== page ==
The battle over Obamacare has led me to think about why folks lie when the truth would presumably do. To be more specific, the debate over Obama’s health care proposal has been marked with criticisms based on what have turned out to be false claims. For example, there was the infamous death panel rumors. As another example, there was Joe Wilson‘s factually incorrect charge that Obama was lying about illegal aliens and health care. Naturally, this use of false claims is nothing new. For example, John McCain was subject to false claims about him having a black child. Other examples include the false claims about Obama being a secret Muslim and not being a natural born American citizen.
Being a philosopher, my goal is to find truth. As such, the ease with which some folks deal in lies is especially disconcerting. In fact, this sort of activity marks someone as my nemesis. As a professor, part of my job is to teach students to reason, to assess claims and to be intellectually honest. Those who create and manipulate with lies are thus my most obvious enemies since they go against all that I try to do and teach. This, of course, is not a new thing. The war between the sophists (those who taught people to sway the masses so as to achieve success by any means) and the philosophers goes back to the ancient Greeks.
Of course, the sophists did not (and do not) see themselves as villains. After all, they argued that truth (especially moral truth) was relative and that what matters is success. If good and evil have no objective basis, then it does make sense to simply aim to achieve success-defined in terms of money, fame and power (but, if there is no objective value, why prefer these things over their opposites?). Perhaps the folks who cast untruths today have the same sort of view: they are merely using a tool (false claims) to achieve success as they see it. Of course, they cannot then claim to be serving a higher good (since they do not believe in such a thing). They are simply acting in a selfish way to get what they want (or what the folks who supply them with coin want).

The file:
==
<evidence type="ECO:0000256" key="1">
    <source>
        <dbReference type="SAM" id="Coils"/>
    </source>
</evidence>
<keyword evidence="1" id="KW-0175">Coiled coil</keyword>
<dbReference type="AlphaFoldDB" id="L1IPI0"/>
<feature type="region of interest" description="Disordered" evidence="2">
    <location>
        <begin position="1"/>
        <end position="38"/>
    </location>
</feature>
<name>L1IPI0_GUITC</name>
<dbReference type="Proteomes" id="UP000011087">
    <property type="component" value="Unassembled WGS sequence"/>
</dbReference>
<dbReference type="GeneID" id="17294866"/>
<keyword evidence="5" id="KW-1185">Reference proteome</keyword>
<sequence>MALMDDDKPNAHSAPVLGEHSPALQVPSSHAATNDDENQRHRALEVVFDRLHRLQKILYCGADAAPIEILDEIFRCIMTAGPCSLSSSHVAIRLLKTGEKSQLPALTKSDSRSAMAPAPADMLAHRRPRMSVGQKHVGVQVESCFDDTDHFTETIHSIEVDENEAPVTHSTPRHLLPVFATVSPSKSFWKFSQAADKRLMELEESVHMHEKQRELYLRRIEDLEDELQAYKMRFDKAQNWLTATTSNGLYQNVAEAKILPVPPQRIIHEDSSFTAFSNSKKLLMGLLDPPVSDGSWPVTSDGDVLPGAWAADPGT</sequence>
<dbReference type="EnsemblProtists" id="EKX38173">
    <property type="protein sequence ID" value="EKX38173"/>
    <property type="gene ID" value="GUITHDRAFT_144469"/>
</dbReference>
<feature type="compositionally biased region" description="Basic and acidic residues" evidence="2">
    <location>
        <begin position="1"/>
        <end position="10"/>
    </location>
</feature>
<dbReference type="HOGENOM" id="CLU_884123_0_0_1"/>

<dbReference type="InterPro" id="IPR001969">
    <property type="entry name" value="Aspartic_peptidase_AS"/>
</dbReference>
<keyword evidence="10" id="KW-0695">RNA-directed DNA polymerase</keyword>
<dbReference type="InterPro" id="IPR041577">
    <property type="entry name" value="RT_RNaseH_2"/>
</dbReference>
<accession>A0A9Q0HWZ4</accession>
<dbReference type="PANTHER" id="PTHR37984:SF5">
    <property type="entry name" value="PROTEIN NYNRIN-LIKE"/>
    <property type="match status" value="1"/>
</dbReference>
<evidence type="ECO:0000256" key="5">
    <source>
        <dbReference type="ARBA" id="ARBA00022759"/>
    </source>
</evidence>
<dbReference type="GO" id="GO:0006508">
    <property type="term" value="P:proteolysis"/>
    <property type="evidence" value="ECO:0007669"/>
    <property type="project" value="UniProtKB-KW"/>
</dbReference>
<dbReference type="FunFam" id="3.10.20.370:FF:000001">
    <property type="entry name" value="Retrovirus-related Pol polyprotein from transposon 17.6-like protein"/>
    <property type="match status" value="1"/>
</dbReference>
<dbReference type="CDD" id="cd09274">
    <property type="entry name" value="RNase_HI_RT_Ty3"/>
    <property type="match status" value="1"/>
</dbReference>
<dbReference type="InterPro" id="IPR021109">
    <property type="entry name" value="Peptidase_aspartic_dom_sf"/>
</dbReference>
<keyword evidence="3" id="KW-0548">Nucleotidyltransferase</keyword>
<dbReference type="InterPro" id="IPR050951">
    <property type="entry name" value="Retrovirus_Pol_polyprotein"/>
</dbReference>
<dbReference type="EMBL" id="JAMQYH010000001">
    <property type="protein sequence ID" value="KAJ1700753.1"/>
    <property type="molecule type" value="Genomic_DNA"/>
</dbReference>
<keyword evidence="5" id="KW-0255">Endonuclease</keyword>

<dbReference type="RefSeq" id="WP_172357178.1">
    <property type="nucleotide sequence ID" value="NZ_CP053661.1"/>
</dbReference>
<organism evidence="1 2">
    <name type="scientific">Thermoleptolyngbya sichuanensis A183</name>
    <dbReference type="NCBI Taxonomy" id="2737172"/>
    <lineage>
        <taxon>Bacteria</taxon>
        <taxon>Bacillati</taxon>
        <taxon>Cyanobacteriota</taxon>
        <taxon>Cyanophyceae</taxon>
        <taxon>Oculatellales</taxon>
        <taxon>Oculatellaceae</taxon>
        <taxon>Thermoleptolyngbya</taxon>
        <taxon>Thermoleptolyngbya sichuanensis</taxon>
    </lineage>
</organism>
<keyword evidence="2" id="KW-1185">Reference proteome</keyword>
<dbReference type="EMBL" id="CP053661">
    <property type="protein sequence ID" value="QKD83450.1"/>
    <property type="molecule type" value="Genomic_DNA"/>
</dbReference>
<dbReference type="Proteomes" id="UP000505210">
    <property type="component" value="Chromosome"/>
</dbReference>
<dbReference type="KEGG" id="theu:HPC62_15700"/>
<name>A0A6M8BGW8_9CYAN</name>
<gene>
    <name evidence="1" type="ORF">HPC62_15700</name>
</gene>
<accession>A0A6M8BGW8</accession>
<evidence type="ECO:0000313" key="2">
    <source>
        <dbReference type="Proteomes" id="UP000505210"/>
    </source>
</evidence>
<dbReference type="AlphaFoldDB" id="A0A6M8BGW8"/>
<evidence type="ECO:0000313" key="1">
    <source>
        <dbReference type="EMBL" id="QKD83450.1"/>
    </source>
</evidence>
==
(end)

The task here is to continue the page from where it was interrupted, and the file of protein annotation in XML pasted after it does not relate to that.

Of course, some folks no doubt believe that they are telling noble lies. That is, they are using untruths as tools to achieve a greater moral good. For example, the folks who attacked McCain, Obama, and Obamacare might believe that they had to tell such untruths so as to try to protect the United States from McCain, Obama and Obamacare. Of course, the obvious reply to this is that if these men and plan are so bad, then there would seem to be no need to present untrue claims to attack them. The truth should suffice. If the truth does not suffice, then it might be suspected that the men and plan are not that bad.
Then again, some folks say untrue things simply out of ignorance. These folks cannot be taken to be acting out of malice (unless they refuse to learn out of malice, thus falling into a malicious sort of ignorance). While these folks should take steps to be informed before speaking, perhaps they can be excused on the basis of being incompetent. If so, they should be taken aside and educated in the hopes they will be less foolish in the future.
To close, an obvious reason why folks lie is that it is easy and it can be effective. In terms of being easy, just making up something negative (or positive) is far easier than doing actual research. For example, reading over the health care proposals and carefully assessing their impact and consequences would be hard. Making up claims about death panels or illegal aliens is wicked easy.
In terms of being effective, untrue claims can work quite well. This is especially true in the case of people who are already afraid or angry. After all, they are already inclined to think the worst and hence easily swallow such claims. Such folks also tend to be ignorant as well. Since they do not have the actual facts, they have little defense against the untrue claims (and they also tend to lack critical thinking skills as well). For example, most folks have not read through the health reform proposals, hence when they hear that Obama plans to have death panels or pay health care costs for illegal aliens, they might well accept such false claims as true.
One of the main advantages of an untruth is that it can, unlike reality, be carefully crafted for maximum effect. After all, going after real flaws or problems requires that the flaw or problem really exists. But, a false claim can easily be made to appeal to the target audience. For example, some folks are afraid of Muslims. Inconveniently, Obama is a Christian. So, all one needs to do is just make up the false claim that he is a secret Muslim.
A false claim can also be inflated with hyperbole, giving it even more emotional impact. True claims are, by their nature, lacking in such hyperbole.
Given the effectiveness of lies, it is hardly shocking that folks who value only success or believe the ends justify the means, or wallow in ignorance are quite happy to employ them.